Album reviews: ABBA | Damon Albarn | Barrie-James
ABBA’s first album of new material in four decades is a collection by artists with nothing to prove but still something to express, writes Fiona Shepherd
ABBA: Voyage (Universal) ***
Damon Albarn: The Nearer The Fountain, More Pure The Stream Flows (Transgressive Records) ****
Barrie-James: Strange Desire (Vacancy Records) ****
Ed Sheeran has just released a new album and Adele is about to stick her head above the parapet again, but both of these young pretenders can bow down at the momentous occasion of a new album by pop deities ABBA.
The legendary Swedish foursome are among the last hold-outs in a culture of band reunions which mean never really having to say goodbye. ABBA have it both ways – they are clear that their first album of new material in 40 years will also be their last, yet their “live” reunion, consisting of a mega-residency in a purpose-built venue, with the band members motion-captured as ABBAtars, is a show that could run and run.
Songwriters Björn Ulvaeus and Benny Andersson understand that their long-desired comeback is not in competition with their current chart peers. Voyage is an album recorded by veterans. The pace is slower, the lyrics are often nostalgic (nothing new for ABBA), the tone is at times maudlin and the arrangements unapologetically old-fashioned.
Recent single Don’t Shut Me Down is ostensibly about old lovers meeting up again but clearly contains a word to their expectant global audience: “I’m not the same this time around…I’m now and then combined, and I’m asking you to have an open mind.”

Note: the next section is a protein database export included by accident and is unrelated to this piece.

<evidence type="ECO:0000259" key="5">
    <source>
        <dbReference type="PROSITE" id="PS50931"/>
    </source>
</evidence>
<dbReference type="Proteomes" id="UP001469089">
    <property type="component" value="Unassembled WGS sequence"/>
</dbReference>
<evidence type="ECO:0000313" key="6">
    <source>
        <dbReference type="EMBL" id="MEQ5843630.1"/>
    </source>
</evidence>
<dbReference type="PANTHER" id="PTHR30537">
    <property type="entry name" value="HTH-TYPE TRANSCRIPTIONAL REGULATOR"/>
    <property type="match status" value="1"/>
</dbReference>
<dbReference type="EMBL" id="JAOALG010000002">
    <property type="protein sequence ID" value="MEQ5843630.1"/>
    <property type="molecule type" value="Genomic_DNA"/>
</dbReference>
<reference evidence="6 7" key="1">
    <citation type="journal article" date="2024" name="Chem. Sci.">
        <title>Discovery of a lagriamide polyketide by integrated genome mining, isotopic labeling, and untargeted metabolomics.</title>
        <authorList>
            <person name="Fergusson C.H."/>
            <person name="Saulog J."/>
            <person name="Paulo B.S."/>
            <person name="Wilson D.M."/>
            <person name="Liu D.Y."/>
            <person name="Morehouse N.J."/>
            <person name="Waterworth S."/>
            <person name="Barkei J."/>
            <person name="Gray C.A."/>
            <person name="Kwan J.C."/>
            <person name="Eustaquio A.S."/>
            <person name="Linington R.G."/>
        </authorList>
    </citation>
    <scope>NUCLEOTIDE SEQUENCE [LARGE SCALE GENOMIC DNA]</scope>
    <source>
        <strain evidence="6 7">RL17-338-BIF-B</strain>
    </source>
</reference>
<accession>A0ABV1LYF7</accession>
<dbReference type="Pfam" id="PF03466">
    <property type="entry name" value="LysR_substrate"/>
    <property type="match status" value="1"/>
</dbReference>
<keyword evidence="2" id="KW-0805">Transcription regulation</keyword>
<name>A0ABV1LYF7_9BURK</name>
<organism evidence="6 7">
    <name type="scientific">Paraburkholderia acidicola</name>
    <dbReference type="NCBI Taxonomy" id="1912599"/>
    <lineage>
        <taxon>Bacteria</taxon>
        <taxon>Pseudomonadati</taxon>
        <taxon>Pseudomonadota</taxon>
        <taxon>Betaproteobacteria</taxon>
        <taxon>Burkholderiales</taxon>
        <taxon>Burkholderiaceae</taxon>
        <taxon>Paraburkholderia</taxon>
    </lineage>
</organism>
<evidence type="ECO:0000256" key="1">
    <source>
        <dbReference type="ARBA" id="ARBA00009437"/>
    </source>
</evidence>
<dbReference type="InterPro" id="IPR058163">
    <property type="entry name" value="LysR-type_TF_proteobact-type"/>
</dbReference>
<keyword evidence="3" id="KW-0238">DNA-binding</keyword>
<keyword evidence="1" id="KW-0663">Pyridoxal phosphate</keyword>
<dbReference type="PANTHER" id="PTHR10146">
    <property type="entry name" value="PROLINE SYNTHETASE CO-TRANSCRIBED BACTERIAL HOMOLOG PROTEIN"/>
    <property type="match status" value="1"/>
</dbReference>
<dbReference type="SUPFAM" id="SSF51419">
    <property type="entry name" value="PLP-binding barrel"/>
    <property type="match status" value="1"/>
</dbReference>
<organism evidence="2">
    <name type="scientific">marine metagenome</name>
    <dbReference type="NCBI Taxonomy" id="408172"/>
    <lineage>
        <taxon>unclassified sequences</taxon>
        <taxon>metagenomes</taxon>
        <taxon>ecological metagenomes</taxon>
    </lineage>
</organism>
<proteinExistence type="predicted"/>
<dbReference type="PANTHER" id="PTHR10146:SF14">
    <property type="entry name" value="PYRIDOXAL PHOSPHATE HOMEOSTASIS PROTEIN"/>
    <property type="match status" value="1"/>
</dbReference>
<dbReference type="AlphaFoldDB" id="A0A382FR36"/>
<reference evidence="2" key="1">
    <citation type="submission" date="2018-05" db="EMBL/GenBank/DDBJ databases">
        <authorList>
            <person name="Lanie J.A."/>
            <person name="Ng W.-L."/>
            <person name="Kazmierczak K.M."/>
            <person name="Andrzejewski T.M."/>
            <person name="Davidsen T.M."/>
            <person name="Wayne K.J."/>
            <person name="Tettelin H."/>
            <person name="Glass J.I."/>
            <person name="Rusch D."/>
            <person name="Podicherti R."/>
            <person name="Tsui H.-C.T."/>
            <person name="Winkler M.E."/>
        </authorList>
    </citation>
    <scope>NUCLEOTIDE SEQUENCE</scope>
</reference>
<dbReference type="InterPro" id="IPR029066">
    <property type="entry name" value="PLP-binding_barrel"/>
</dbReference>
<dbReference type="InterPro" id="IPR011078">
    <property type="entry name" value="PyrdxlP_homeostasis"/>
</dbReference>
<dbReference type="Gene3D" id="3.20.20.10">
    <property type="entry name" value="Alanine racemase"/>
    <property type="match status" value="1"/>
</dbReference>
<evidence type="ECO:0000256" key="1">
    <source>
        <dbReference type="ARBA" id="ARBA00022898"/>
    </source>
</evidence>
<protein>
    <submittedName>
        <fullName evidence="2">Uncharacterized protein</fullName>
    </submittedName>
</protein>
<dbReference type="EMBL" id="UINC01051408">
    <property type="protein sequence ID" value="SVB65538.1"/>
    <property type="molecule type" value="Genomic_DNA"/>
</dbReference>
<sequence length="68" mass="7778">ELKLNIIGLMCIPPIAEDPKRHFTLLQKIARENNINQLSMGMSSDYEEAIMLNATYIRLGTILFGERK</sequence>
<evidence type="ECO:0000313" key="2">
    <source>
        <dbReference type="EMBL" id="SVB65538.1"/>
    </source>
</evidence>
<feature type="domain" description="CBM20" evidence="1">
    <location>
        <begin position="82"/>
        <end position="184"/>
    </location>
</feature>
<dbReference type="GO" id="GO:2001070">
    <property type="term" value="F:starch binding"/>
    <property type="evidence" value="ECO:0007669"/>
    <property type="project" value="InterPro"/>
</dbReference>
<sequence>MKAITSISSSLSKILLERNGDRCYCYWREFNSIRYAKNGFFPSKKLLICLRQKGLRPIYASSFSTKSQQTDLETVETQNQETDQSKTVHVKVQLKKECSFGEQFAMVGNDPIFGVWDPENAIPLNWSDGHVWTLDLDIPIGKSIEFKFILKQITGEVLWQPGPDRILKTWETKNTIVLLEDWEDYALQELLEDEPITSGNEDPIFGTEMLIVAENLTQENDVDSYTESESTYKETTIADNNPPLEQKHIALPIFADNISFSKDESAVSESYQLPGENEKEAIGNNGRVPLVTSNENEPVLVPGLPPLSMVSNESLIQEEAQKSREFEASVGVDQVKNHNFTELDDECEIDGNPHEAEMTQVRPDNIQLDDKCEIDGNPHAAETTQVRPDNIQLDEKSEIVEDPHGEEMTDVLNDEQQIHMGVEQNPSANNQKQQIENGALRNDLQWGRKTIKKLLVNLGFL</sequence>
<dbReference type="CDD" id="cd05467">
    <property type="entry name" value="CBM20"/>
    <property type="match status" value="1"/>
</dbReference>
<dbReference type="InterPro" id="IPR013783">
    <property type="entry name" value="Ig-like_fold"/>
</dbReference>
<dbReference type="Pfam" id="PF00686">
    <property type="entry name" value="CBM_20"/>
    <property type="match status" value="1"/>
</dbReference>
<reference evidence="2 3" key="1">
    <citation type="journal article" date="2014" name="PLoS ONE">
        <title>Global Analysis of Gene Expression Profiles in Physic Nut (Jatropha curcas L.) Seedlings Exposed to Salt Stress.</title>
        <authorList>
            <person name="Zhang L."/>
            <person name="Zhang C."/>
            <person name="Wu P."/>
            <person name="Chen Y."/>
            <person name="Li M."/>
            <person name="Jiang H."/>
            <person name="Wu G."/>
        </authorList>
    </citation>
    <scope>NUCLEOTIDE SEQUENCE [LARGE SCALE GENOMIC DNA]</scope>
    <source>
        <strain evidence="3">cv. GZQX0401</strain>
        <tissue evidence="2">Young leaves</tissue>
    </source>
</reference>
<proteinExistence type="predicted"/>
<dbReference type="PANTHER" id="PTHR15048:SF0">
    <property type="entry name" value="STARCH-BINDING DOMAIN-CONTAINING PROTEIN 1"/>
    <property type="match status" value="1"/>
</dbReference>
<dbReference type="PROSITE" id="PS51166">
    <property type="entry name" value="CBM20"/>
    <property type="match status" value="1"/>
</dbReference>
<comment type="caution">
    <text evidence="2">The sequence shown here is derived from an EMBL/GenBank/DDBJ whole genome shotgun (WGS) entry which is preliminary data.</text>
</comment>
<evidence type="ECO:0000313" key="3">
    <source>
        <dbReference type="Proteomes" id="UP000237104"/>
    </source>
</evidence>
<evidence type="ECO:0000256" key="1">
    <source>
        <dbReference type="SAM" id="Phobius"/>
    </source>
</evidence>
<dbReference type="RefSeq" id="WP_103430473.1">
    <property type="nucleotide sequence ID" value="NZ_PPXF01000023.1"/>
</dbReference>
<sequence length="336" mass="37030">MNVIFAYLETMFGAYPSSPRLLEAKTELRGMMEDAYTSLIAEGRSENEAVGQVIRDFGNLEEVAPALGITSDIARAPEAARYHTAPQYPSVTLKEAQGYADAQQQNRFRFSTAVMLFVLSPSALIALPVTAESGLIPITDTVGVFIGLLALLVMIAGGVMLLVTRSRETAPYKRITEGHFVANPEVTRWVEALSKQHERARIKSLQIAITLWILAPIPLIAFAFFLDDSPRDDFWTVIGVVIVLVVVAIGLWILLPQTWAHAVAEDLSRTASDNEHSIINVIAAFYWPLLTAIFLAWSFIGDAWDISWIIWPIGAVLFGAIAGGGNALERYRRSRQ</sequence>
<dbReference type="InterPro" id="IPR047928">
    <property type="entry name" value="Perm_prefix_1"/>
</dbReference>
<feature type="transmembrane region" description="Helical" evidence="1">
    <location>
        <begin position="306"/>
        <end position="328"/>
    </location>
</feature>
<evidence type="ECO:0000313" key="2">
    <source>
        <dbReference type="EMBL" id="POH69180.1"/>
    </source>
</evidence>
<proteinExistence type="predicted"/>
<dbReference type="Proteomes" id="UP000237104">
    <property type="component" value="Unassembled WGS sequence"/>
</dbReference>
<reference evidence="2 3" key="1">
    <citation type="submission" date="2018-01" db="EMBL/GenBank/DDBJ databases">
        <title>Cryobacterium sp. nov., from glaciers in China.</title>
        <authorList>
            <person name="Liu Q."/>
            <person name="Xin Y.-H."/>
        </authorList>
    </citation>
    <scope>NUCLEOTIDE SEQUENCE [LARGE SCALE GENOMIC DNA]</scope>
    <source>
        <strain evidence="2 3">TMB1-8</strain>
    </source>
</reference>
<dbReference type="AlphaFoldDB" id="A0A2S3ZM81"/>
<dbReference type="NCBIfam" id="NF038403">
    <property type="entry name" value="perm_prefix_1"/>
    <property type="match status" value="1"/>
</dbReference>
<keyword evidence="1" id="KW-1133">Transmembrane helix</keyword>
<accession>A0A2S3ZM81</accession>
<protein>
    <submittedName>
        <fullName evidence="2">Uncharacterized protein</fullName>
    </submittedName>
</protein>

Though their voices are noticeably lower in register, there is an undeniable frisson in hearing Agnetha Fältskogand Anni-Frid Lyngstad sing together once again on its double A-side, I Still Have Faith In You, a stately, orchestrated ballad with that carefully articulated ABBA sadness swept up after a couple of minutes in a pomp flourish.
The rest of Voyage offers mixed fare. The cheesy, folksy When You Danced With Me is more tea dance than disco dance, while Little Things (“like your naughty eyes”) is a twee portrait of a cosy family Christmas, with mandatory children’s choir. On the upside, I Can Be That Woman is an endearing easy listening country-influenced ballad, while the naturally catchy, cheerful Just a Notion has been resurrected from the original Voulez-Vous sessions in the late seventies.
Keep An Eye On Dan injects some synth pop melodrama as well as a cheeky reference to their own classic SOS – and while they are in the mood for playful callbacks, you can hear the pipes and martial drums (Fernando) on Bumble Bee. No Doubt About It is the most uptempo moment on the album, one for the dad dancers before they waltz elegantly into the sunset with the universal sentiments of neo-classical album closer Ode to Freedom.
Andersson has admitted that he doesn’t know how modern pop music works. He doesn’t need to. This is a collection by artists with nothing to prove but still something to express.